As an art teacher, you have a dual role of educating your students while advocating for the crucial funds to support your art program. This year, however, you might find yourself in a slightly different situation. Thanks to the Elementary and Secondary School Emergency Relief (ESSER) Fund, you now have much-needed, and much-welcomed, money to spend. But with the daunting amount of documentation swirling around this topic, do you find yourself wondering—what exactly can I use these funds for? Or, how can I support my art program with ESSER funds?
Allowable uses for ESSER funds
To help you get started, below are three key allowable uses for ESSER funds identified by the U.S. Department of Education, followed by suggested ways to use this federal funding to effectively support your art program in the year ahead.
1 – Keeping students safe in the classroom
Funds can be used to purchase materials to set up your visual arts classroom or studio so you can keep physical distance between students. These could include supplies such as masking tape to mark off areas where students can sit, stand, or enter, as well as, outdoor tents to take your classroom outside. It could also include equipment, such as a media cart, to make your visual arts classroom mobile so you can push it into classrooms or support after-school programs.
How to use these ESSER funds to support your art program: Art on a cart materials and supplies
Some educators need (and prefer) the ability to be fully mobile—especially if there isn’t a designated art room at school. In this case, if students can’t go to the art room, the art room must have the ability to go to them, more casually referred to as Art on a cart.
Whether you need the ability to travel from classroom to classroom; or a way to make your classroom storage adaptable, the popular cart options below will help keep you on the move while supporting your art program with allowable ESSER funds.
2 – Addressing learning loss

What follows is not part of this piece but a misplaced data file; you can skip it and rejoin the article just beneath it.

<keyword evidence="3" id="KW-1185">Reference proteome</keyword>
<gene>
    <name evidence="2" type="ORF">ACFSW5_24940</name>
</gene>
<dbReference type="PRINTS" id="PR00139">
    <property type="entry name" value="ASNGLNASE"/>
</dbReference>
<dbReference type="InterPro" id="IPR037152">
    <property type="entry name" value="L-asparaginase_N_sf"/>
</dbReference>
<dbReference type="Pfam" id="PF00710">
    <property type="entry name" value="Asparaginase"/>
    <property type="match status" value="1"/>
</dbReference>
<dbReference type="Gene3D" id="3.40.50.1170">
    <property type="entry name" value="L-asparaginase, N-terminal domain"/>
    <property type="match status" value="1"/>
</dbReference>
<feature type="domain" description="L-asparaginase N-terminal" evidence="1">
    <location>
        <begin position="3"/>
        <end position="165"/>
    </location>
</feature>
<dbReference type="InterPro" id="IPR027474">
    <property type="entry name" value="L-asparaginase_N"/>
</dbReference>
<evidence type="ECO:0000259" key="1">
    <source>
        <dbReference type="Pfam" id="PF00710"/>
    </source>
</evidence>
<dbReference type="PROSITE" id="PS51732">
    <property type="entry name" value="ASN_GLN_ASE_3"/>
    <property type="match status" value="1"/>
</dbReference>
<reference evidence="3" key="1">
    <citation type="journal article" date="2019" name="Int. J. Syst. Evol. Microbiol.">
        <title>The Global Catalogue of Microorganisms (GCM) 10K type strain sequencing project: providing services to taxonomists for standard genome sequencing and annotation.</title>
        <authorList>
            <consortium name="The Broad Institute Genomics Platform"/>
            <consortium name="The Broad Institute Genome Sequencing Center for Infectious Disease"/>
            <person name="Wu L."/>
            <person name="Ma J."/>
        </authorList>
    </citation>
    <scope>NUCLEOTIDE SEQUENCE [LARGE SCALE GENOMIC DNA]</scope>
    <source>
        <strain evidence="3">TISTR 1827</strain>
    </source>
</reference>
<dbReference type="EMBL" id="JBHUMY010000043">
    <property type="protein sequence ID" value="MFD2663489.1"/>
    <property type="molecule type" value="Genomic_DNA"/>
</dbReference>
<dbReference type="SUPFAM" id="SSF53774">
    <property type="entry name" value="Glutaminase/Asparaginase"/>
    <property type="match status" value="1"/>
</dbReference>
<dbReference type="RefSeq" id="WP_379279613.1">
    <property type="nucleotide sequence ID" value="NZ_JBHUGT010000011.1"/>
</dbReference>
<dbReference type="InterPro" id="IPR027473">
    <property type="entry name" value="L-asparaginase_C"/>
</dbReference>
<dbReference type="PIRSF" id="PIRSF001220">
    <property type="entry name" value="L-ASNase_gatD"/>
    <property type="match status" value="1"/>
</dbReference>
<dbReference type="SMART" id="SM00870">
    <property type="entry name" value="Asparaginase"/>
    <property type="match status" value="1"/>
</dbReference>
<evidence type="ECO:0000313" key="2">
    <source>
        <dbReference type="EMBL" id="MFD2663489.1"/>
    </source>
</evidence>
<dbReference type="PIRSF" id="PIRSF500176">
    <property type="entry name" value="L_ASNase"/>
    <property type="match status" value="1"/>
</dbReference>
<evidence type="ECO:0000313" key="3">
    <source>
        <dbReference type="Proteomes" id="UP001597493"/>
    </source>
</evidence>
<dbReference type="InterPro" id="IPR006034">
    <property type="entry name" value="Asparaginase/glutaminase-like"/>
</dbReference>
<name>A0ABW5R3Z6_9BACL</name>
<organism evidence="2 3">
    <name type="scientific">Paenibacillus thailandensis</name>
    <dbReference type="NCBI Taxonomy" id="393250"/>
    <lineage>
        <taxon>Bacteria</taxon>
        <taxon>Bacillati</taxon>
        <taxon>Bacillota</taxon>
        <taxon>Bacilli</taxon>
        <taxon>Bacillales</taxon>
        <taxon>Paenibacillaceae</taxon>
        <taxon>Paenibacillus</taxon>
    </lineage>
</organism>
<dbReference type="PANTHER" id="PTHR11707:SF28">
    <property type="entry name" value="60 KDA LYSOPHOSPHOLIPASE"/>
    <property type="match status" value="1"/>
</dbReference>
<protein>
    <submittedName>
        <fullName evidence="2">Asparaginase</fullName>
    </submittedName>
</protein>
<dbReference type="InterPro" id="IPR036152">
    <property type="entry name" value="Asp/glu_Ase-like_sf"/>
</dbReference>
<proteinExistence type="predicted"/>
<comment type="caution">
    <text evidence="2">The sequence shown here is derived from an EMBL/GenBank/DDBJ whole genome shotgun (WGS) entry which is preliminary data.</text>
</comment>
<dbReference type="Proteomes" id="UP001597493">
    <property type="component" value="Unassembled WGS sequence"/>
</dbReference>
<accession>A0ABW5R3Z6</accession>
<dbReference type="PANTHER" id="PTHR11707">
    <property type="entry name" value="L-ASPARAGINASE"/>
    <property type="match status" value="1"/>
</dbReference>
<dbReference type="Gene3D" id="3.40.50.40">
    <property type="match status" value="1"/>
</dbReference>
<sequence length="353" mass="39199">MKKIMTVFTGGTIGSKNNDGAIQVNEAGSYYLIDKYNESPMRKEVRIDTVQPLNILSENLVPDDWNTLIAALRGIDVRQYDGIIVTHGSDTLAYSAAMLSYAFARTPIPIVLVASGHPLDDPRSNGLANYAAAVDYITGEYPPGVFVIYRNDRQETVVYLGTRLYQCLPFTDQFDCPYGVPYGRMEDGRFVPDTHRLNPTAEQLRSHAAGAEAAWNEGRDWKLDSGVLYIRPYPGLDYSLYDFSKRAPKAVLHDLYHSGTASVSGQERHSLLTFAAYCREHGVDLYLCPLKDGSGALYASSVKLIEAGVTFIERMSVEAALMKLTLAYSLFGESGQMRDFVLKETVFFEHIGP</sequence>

Funds can also be used for addressing learning loss in Local Educational Agencies among students, including low-income students, children with disabilities, English learners, racial and ethnic minorities, students experiencing homelessness, and children and youth in foster care.
How to use these ESSER funds to support your art program: Individual student art kits and no-share supplies
One of the biggest challenges for all teachers at the beginning of the pandemic was finding safe and effective ways to equip students with necessary supplies for learning continuity—specifically in hands-on learning. To meet this need, individual student learning kits and no-share supply packs were developed with the help of valuable teacher input.
As more students return to the classroom this school year, individual student art kits and no-share supplies continue to be vitally important. Along with preventing the spread of germs, individual student kits address the increased focus on student learning acceleration and equity. Pre-assembled kits with quality art materials and project guides eliminate the need to sort and store supplies for every student. And, when all students are provided with the same materials, everyone has an equal opportunity to create, learn, and succeed, which is what art education is really all about.
Here are two examples of popular individual student art kits: